1.1 Migraine without aura

Description:

A recurrent headache disorder manifesting in attacks lasting 4–72 h. Typical characteristics of the headache are unilateral location, pulsating quality, moderate or severe intensity, aggravation by routine physical activity and association with nausea and/or photophobia and phonophobia.

Diagnostic criteria:

  1. A.

    At least five attacks fulfilling criteria B-D

  2. B.

    Headache attacks lasting 4–72 h (when untreated)1

  3. C.

    Headache has at least two of the following four characteristics:

    1. 1.

      unilateral location

    2. 2.

      pulsating quality

    3. 3.

      moderate or severe pain intensity

  4. D.

    aggravation by or causing avoidance of routine physical activity (eg, walking or climbing stairs)

  5. E.

    During headache at least one of the following:

    1. 1.

      nausea and/or vomiting

    2. 2.

      photophobia and phonophobia

  6. F.

    Not better accounted for by another ICHD-3 diagnosis.

Note:

  1. 1.

    In children and adolescents (aged under 18 years), attacks may last 2–72 h.

1.2 Migraine with aura

Description:

Recurrent attacks, lasting minutes, of unilateral fully-reversible visual, sensory or other central nervous system symptoms that usually develop gradually and are usually followed by headache and associated migraine symptoms.

Diagnostic criteria:

  1. A.

    At least two attacks fulfilling criteria B and C

  2. B.

    One or more of the following fully reversible aura symptoms:

    1. 1.

      visual

    2. 2.

      sensory

    3. 3.

      speech and/or language

    4. 4.

      motor, brainstem and/or retinal1

  3. C.

    At least three of the following six characteristics:

    1. 1.

      at least one aura symptom spreads gradually over ≥5 min

    2. 2.

      two or more aura symptoms occur in succession

    3. 3.

      each individual aura symptom lasts 5–60 min

    4. 4.

      at least one aura symptom is unilateral2

    5. 5.

      at least one aura symptom is positive3

    6. 6.

      the aura is accompanied, or followed within 60 min, by headache4

  4. D.

    Not better accounted for by another ICHD-3 diagnosis.

Notes:

  1. 1.

    Motor, brainstem and retinal symptoms are atypical, occurring in specific subtypes of migraine with aura, and should lead to referral.

  2. 2.

    Aphasia is regarded as a unilateral symptom.

  3. 3.

    Scintillations and pins and needles are positive symptoms of aura.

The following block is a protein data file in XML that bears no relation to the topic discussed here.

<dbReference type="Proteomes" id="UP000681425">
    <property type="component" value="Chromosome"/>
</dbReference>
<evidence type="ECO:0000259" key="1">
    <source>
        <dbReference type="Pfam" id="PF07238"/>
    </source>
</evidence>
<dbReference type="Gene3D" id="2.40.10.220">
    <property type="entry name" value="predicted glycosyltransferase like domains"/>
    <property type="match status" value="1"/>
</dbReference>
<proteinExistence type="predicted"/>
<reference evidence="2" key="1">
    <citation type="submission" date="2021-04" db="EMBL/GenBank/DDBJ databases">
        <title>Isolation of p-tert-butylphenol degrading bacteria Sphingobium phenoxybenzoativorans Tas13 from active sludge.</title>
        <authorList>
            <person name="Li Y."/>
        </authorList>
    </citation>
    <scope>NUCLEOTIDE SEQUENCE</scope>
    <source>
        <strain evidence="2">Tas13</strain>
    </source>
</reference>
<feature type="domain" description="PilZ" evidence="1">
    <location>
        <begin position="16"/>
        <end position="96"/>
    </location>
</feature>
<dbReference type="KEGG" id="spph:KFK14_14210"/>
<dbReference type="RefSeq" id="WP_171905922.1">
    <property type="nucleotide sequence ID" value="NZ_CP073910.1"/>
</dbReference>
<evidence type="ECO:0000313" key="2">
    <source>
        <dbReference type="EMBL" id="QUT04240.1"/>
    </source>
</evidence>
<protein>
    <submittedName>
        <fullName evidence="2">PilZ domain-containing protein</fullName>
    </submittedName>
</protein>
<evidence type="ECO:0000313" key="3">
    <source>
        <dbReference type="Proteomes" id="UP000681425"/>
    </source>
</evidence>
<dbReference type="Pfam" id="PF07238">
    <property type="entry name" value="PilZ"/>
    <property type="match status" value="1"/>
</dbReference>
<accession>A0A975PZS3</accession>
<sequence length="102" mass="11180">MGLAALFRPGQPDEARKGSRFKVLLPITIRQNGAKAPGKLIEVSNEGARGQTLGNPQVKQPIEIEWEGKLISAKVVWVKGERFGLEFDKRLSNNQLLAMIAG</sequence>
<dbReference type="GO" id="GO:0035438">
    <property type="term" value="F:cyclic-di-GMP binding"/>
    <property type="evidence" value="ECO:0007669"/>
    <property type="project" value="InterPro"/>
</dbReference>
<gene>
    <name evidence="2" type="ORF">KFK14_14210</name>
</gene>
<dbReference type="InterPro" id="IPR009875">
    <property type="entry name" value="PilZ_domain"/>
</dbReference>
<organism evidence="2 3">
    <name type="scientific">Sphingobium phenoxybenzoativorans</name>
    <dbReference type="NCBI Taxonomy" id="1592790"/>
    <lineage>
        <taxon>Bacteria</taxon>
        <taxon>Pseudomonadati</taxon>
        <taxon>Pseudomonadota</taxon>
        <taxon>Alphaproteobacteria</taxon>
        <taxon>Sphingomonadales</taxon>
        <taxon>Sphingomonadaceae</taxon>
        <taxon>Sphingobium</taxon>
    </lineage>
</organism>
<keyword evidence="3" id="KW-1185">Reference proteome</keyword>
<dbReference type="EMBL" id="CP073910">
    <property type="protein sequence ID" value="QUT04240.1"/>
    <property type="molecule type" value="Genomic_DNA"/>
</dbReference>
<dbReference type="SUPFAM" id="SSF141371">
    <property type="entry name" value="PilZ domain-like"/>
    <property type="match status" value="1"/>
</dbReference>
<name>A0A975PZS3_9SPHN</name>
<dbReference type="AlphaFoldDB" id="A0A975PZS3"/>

4. 4.

    Typical aura without headache is a recognised subtype but, in the absence of headache, the diagnosis of aura and its distinction from mimics that may signal serious disease (eg, transient ischaemic attack) becomes more difficult and often requires investigation.

1.3 Chronic migraine

Description:

Headache occurring on 15 or more days/month for more than 3 months, which, on at least 8 days/month, has the features of migraine headache.

Diagnostic criteria:

  1. A.

    Headache (migraine-like or tension-type-like1) on ≥15 days/month for >3 months, and fulfilling criteria B and C

  2. B.

    Occurring in a patient who has had at least five attacks fulfilling criteria B-D for 1.1 Migraine without aura and/or criteria B and C for 1.2 Migraine with aura

  3. C.

    On ≥8 days/month for >3 months, fulfilling any of the following2:

    1. 1.

      criteria C and D for 1.1 Migraine without aura

    2. 2.

      criteria B and C for 1.2 Migraine with aura

    3. 3.

      believed by the patient to be migraine at onset and relieved by a triptan or ergot derivative

  4. D.

    Not better accounted for by another ICHD-3 diagnosis3, 4.

Notes:

  1. 1.

    It is impossible to distinguish the individual episodes of headache in patients with such frequent or continuous headaches. In this situation, attacks with and those without aura are both counted in diagnosing 1.3 Chronic migraine, as are both migraine-like and tension-type-like headaches.

  2. 2.

    Characterization of frequently recurring headache generally requires a headache diary to record information on pain and associated symptoms day-by-day for at least 1 month.

  3. 3.

    Because tension-type-like headache is within the diagnostic criteria for 1.3 Chronic migraine, this diagnosis excludes the diagnosis of 2. Tension-type headache or its types.

  4. 4.

    The most common cause of symptoms suggestive of chronic migraine is medication overuse, as defined under 8.2 Medication-overuse headache. Around 50% of patients apparently with 1.3 Chronic migraine revert to an episodic migraine type after drug withdrawal; such patients are in a sense wrongly diagnosed as 1.3 Chronic migraine. Equally, many patients apparently overusing medication do not improve after drug withdrawal; the diagnosis of 8.2 Medication-overuse headache may be inappropriate for these. Therefore, patients meeting criteria for 1.3 Chronic migraine and for 8.2 Medication-overuse headache should be coded for both. After drug withdrawal, migraine will either revert to an episodic type or remain chronic, and should be re-diagnosed accordingly; either diagnosis may be rescinded.

2. Tension-type headache

This is the most common headache. In the Global Burden of Disease Survey 2010 (GBD 2010), it was ranked as the second most prevalent disorder in the world (behind dental caries). Two types are important.

2.2 Frequent episodic tension-type headache

Description:

Frequent episodes of headache, typically bilateral, pressing or tightening in quality and of mild to moderate intensity, lasting minutes to days. The pain lacks the specific characteristics of migraine: it does not worsen with routine physical activity and is not associated with nausea, although either photophobia or phonophobia may be present.